Book Review: “Anna and the Swallow Man” by Gavriel Savit

When seven-year-old Anna’s father doesn’t return from a meeting at the university at which he teaches, she has no one to turn to. The year is 1939, and Anna’s neighbors and acquaintances – and the reader – can guess the truth behind his sudden disappearance. No one Anna knows is willing to risk gaining the attention of the fierce German occupiers by helping her, and as her mother has been dead for several years, Anna is all alone.

But even at only seven Anna is already a remarkable little girl. Her father was a professor of linguistics, and he passed his expertise on to her. She can speak French, German, Russian, Polish, and a whole slew of other languages. Anna’s skill and resourcefulness soon attracts the attention of the mysterious Swallow Man, who roams the countryside trying to avoid becoming collateral damage in the quickly escalating war. He and Anna become traveling partners, helping each other stay out of the clutches of both the Russians and the Germans. The Swallow Man teaches Anna never to stay in one place too long, never to reveal too much about herself, and to always trust her instincts, rules that he himself steadfastly adheres to – Anna never even learns his name. The Swallow Man’s edicts are effective, as he manages to keep them out of harm’s way for many seasons, but it becomes increasingly apparent that they can’t avoid the war forever.

Anna and the Swallow Man is a spare and heartbreaking novel exploring the cost of survival, paid not only in physical hardship, but in the draining of the soul. The Swallow Man isn’t the perfect hero, but he gives everything he has in the fight to keep Anna alive and safe, even if that means sleeping in caves during the winter or rummaging through the pockets of dead soldiers. In a world torn apart by hatred and misfortune, Anna and the Swallow Man remind each other that survival without love is no kind of survival at all, as Savit’s timeless writing style renders WWII in stark and pale tones befitting the bleakness of the situation. The book is being published as a middle grade novel, but adults and older readers will find much to appreciate here as well, particularly in the way Savit weaves in references to horrific historical occurrences that Anna is incapable of understanding, but the reader understands the implication of all too well.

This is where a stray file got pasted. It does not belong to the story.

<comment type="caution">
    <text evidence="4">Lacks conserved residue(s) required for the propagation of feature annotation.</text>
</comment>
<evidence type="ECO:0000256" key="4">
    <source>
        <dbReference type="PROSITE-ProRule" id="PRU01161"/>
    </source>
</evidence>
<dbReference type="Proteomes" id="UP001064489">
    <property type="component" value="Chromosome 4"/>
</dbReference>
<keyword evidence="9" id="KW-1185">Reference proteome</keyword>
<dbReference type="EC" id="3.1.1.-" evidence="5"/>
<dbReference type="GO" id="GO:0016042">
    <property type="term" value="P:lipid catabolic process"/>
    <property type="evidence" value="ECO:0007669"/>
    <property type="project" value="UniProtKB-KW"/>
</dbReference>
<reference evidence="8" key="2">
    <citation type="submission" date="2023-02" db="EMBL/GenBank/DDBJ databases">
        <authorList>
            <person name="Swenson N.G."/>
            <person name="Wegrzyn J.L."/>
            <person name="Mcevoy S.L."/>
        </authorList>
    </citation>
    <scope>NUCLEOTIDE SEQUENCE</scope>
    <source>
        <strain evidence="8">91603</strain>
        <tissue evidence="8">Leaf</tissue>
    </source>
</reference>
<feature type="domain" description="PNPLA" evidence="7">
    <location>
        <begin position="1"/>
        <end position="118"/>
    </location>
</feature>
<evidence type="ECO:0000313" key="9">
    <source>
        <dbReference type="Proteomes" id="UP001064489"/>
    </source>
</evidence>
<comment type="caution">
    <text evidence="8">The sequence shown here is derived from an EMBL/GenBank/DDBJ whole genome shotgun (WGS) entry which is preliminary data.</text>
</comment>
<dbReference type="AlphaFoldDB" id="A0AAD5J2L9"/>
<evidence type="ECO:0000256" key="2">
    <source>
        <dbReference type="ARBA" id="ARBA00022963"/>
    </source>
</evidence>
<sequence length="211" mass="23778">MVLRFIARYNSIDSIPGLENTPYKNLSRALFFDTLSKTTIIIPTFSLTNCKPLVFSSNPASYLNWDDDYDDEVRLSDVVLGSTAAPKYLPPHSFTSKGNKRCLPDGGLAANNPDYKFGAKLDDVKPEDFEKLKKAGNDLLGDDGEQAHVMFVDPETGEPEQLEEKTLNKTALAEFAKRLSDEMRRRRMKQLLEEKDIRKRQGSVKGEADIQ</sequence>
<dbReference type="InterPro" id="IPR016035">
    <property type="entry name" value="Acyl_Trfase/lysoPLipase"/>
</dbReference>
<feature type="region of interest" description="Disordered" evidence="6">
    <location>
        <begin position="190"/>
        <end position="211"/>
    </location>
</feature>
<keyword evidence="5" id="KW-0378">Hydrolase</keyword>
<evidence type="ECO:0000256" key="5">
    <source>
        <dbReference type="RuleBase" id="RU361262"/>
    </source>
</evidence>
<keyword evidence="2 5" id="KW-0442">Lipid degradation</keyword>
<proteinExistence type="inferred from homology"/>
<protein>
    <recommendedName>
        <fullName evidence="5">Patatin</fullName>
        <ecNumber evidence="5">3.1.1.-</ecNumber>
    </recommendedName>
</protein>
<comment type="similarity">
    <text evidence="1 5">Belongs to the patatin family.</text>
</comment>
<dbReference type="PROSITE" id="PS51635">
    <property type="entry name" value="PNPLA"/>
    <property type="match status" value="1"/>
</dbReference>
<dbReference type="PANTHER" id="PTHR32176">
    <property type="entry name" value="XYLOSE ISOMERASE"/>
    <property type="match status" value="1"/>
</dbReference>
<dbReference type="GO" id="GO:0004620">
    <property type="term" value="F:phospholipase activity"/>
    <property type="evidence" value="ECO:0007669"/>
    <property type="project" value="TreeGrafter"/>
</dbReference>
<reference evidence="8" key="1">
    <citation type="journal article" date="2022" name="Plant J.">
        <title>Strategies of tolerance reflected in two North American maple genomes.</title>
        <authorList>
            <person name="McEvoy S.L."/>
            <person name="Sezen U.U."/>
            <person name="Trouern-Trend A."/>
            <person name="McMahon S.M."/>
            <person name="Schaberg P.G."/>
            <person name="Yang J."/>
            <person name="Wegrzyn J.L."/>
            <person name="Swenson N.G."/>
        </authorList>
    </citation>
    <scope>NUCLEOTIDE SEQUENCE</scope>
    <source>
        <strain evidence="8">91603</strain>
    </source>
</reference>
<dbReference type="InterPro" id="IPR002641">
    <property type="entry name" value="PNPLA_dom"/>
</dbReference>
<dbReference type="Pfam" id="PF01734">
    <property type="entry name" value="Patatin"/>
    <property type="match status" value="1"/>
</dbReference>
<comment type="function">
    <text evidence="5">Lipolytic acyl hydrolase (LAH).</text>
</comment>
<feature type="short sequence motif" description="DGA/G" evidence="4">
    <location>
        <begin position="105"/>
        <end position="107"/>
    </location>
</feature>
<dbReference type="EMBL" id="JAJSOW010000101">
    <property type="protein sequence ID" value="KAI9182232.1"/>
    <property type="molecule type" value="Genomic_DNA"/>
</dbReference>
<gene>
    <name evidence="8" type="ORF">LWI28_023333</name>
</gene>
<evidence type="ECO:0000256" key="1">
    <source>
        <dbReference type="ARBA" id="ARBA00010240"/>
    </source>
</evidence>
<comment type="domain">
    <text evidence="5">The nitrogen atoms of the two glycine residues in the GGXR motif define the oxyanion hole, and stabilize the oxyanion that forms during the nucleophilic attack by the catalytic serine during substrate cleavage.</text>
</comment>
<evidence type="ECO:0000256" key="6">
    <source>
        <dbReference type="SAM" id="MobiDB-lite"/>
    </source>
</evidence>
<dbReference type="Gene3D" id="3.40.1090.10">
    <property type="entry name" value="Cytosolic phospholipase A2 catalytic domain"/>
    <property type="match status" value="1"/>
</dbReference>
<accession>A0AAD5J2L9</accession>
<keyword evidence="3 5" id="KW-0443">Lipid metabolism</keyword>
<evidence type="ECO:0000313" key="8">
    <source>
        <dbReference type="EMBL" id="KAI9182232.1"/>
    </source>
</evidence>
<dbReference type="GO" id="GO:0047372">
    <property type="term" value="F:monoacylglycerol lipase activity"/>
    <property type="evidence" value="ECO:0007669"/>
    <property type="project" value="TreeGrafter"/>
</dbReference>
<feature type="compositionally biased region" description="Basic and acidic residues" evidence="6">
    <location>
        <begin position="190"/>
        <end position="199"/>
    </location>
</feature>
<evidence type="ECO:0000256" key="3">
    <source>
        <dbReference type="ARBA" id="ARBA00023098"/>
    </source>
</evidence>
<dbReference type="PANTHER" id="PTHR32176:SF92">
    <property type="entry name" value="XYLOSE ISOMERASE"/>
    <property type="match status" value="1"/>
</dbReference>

This is not an easy book, but it’s a beautiful one, one that will stay with you long after you finish.

A copy of this book was provided by the publisher for review.